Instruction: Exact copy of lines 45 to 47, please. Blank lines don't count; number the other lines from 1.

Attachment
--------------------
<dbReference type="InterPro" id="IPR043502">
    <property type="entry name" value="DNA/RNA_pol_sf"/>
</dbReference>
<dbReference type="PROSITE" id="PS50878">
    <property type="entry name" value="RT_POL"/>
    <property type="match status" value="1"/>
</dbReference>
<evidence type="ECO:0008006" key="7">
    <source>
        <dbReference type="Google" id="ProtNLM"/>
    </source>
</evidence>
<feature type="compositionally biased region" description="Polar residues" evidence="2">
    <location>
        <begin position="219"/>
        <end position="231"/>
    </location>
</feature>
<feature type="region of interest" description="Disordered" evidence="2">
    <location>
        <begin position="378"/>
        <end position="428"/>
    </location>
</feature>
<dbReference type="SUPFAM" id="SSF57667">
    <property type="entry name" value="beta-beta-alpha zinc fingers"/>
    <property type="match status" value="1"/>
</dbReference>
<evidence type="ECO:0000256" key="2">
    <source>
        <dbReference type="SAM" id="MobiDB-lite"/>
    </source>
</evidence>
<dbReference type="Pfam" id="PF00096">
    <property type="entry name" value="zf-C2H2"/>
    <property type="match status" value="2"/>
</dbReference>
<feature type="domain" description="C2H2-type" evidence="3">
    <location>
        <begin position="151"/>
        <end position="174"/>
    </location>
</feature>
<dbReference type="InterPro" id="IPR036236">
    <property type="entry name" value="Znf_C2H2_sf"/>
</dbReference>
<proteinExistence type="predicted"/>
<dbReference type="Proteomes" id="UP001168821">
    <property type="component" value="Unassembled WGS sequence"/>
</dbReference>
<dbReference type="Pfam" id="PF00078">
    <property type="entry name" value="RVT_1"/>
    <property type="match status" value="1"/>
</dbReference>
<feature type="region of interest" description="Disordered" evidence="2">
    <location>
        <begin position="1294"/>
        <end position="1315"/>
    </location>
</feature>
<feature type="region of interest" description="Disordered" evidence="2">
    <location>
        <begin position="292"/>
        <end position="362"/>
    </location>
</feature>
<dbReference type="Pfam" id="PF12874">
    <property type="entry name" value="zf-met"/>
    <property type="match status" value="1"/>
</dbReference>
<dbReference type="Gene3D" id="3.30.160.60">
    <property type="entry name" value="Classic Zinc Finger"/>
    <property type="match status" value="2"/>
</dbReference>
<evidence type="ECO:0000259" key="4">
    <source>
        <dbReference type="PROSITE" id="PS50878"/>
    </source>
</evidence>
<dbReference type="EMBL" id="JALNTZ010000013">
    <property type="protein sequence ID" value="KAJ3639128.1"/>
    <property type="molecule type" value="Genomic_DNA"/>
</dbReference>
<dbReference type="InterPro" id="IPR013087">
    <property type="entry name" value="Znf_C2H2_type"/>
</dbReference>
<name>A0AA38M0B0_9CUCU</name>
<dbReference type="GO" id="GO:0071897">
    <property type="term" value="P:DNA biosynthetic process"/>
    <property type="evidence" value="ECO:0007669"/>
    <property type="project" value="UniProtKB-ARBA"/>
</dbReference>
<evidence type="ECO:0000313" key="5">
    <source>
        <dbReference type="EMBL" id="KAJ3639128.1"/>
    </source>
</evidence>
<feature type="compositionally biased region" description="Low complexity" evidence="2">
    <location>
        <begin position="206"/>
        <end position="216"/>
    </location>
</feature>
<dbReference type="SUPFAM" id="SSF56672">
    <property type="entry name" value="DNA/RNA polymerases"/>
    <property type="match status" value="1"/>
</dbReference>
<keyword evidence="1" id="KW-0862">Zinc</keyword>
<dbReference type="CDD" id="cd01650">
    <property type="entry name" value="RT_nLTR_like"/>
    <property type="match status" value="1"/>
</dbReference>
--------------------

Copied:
    <property type="entry name" value="Znf_C2H2_sf"/>
</dbReference>
<proteinExistence type="predicted"/>